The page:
The Autobiography of Malcolm X has sold well since its 1965 publication. According to The New York Times, the paperback edition sold 400,000 copies in 1967 and 800,000 copies the following year. The Autobiography entered its 18th printing by 1970. The New York Times reported that six million copies of the book had been sold by 1977. The book experienced increased readership and returned to the best-seller list in the 1990s, helped in part by the publicity surrounding Spike Lee's 1992 film Malcolm X. Between 1989 and 1992, sales of the book increased by 300%.
In 1968 film producer Marvin Worth hired novelist James Baldwin to write a screenplay based on The Autobiography of Malcolm X; Baldwin was joined by screenwriter Arnold Perl, who died in 1971 before the screenplay could be finished. Baldwin developed his work on the screenplay into the book One Day, When I Was Lost: A Scenario Based on Alex Haley's "The Autobiography of Malcolm X", published in 1972. Other authors who attempted to draft screenplays include playwright David Mamet, novelist David Bradley, author Charles Fuller, and screenwriter Calder Willingham. Director Spike Lee revised the Baldwin-Perl script for his 1992 film Malcolm X.
In 1992, attorney Gregory Reed bought the original manuscripts of The Autobiography of Malcolm X for $100,000 at the sale of the Haley Estate. The manuscripts included three "missing chapters" that were omitted from the original text. In a 1964 letter to his publisher, Haley had described these chapters as, "the most impactful material of the book, some of it rather lava-like". Marable writes that the missing chapters were "dictated and written" during Malcolm X's final months in the Nation of Islam. In them, Marable says, Malcolm X proposed the establishment of a union of African American civic and political organizations. Marable wonders whether this project might have led some within the Nation of Islam and the Federal Bureau of Investigation to try to silence Malcolm X. In April 2010, the New York Post reported that the missing chapters would be published with a foreword by Malcolm X's daughter Ilyasah Shabazz.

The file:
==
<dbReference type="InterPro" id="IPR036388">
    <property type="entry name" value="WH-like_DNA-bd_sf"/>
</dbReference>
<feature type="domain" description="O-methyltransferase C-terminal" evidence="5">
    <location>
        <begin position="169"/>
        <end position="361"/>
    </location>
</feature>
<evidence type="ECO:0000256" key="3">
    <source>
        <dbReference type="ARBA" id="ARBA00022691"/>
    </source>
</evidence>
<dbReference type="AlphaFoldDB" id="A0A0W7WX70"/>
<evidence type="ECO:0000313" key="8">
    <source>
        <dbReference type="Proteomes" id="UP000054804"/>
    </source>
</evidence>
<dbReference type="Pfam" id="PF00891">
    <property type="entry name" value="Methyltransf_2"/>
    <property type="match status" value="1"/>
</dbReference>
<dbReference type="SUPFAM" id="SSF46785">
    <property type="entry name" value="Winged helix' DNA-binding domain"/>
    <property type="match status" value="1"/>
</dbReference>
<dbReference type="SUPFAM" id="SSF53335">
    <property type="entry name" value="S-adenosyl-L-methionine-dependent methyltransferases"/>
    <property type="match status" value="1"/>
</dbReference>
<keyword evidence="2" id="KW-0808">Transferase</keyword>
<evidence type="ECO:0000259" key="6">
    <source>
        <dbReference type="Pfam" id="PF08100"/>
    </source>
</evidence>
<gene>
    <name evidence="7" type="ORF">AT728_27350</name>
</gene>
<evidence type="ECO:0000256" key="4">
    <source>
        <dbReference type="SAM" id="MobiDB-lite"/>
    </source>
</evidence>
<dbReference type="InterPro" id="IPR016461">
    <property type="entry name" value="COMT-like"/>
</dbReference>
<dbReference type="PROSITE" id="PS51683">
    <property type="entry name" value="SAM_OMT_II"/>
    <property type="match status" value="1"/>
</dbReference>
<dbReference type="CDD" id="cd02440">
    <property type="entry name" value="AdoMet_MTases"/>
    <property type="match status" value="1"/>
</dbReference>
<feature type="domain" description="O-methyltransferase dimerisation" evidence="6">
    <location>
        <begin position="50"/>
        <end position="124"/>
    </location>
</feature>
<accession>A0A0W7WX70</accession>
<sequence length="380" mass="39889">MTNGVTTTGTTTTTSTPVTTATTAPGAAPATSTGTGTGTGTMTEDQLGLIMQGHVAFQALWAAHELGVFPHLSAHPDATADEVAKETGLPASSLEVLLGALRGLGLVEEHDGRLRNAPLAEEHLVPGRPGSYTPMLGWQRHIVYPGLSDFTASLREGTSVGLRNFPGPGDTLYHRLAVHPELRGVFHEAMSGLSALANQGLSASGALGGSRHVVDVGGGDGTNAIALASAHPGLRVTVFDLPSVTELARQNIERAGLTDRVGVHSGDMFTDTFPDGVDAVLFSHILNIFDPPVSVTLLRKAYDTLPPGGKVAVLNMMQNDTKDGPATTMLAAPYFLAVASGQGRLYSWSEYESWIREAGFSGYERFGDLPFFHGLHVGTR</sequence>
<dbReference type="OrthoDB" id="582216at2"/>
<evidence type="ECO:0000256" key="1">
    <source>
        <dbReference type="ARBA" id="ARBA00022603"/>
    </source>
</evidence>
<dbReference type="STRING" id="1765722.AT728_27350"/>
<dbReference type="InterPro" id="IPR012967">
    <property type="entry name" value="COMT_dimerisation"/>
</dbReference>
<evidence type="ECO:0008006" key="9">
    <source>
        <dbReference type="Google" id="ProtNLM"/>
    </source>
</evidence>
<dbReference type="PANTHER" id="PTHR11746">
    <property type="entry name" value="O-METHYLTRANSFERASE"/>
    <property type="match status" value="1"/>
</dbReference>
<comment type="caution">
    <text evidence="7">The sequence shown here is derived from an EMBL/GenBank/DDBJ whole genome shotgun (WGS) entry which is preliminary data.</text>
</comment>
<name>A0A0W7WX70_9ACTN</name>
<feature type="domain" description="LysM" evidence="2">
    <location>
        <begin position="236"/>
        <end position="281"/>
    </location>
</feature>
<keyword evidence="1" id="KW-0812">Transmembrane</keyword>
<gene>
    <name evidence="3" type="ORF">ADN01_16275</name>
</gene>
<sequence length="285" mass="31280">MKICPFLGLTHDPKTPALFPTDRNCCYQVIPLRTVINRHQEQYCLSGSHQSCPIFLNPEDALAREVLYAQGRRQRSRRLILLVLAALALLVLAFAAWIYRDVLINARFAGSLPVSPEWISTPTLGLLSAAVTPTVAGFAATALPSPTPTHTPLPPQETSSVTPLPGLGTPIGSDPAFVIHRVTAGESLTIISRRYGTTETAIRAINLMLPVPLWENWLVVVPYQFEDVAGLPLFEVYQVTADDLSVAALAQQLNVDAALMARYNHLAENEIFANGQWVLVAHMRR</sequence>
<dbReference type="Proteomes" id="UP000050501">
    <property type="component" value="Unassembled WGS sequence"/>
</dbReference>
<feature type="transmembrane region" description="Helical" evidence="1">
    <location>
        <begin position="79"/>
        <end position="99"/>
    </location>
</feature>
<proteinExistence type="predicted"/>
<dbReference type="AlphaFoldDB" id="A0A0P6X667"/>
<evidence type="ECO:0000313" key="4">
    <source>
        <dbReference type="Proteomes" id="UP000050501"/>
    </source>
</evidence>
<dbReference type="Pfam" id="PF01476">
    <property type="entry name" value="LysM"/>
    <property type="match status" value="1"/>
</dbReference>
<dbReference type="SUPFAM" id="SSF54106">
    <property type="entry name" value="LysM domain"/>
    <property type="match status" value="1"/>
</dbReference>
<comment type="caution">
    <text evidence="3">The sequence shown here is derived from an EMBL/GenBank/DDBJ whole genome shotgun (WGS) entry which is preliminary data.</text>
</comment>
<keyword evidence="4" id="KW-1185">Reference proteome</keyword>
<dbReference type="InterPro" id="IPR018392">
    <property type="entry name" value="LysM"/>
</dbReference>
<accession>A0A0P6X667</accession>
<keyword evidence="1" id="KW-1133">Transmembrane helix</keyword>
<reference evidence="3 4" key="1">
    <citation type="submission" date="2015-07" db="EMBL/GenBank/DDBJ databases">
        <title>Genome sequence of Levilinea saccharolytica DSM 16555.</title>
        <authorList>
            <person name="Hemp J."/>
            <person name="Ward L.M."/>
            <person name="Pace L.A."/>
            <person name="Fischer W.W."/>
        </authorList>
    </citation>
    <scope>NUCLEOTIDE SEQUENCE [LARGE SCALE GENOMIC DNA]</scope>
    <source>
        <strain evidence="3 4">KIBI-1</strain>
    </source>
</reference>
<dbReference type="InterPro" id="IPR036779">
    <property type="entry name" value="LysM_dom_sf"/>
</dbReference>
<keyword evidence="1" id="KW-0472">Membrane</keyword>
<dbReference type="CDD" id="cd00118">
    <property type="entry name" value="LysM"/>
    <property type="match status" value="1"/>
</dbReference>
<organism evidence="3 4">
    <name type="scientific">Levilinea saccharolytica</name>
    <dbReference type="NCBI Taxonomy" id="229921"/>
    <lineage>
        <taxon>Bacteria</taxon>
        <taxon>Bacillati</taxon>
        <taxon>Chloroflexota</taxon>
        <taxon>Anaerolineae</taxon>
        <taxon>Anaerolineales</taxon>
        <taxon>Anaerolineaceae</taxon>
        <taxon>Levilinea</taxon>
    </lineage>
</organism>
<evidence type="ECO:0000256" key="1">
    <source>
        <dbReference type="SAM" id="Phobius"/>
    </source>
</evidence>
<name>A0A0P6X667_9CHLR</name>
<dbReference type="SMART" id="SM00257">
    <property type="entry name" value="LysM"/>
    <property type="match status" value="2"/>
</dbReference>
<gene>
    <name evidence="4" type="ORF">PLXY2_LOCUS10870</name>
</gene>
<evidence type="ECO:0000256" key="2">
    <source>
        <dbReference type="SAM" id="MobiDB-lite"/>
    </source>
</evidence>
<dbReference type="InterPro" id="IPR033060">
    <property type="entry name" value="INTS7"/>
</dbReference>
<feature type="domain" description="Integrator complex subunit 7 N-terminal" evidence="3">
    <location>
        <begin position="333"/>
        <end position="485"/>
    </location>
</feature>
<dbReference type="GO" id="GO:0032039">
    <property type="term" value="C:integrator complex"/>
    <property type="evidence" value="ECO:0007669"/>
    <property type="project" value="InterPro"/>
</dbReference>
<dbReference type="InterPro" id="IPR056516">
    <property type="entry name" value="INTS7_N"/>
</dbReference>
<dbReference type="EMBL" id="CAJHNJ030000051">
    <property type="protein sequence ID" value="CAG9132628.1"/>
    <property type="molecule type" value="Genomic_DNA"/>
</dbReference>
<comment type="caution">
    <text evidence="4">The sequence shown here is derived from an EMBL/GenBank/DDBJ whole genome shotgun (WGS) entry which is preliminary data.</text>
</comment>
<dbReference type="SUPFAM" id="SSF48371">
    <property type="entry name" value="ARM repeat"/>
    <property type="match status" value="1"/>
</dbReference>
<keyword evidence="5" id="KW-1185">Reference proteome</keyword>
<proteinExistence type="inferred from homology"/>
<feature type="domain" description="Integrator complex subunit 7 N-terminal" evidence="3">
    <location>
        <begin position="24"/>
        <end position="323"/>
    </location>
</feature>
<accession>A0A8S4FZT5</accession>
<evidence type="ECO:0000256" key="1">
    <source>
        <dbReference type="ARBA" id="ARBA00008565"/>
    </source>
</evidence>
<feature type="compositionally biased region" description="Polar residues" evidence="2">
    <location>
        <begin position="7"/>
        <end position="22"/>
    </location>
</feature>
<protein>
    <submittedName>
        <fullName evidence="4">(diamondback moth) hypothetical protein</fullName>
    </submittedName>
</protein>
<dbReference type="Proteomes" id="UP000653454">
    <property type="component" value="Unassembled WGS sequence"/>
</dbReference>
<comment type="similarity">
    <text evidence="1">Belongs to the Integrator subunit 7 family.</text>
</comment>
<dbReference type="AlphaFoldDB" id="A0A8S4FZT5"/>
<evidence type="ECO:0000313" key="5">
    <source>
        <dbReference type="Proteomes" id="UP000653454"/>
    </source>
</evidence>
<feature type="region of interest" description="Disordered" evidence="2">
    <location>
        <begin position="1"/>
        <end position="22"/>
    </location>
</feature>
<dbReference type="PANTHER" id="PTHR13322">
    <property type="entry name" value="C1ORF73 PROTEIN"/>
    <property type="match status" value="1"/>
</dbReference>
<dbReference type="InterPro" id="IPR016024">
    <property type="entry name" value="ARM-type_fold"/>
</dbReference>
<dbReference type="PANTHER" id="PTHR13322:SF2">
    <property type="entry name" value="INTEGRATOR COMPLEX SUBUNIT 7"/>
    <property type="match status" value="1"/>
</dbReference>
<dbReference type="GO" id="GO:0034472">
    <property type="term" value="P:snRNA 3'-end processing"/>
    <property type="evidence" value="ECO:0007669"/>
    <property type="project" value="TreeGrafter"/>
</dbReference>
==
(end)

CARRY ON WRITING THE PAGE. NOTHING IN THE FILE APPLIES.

The book has been published in more than 45 editions and in many languages, including Arabic, German, French, Indonesian. Important editions include:
- X, Malcolm; Haley, Alex (1965). The Autobiography of Malcolm X (1st hardcover ed.). New York: Grove Press. OCLC 219493184.
- X, Malcolm; Haley, Alex (1965). The Autobiography of Malcolm X (1st paperback ed.). Random House. ISBN 978-0-394-17122-7.
- X, Malcolm; Haley, Alex (1973). The Autobiography of Malcolm X (paperback ed.). Penguin Books. ISBN 978-0-14-002824-9.
- X, Malcolm; Haley, Alex (1977). The Autobiography of Malcolm X (mass market paperback ed.). Ballantine Books. ISBN 978-0-345-27139-6.
- X, Malcolm; Haley, Alex (1992). The Autobiography of Malcolm X (audio cassettes ed.). Simon & Schuster. ISBN 978-0-671-79366-1.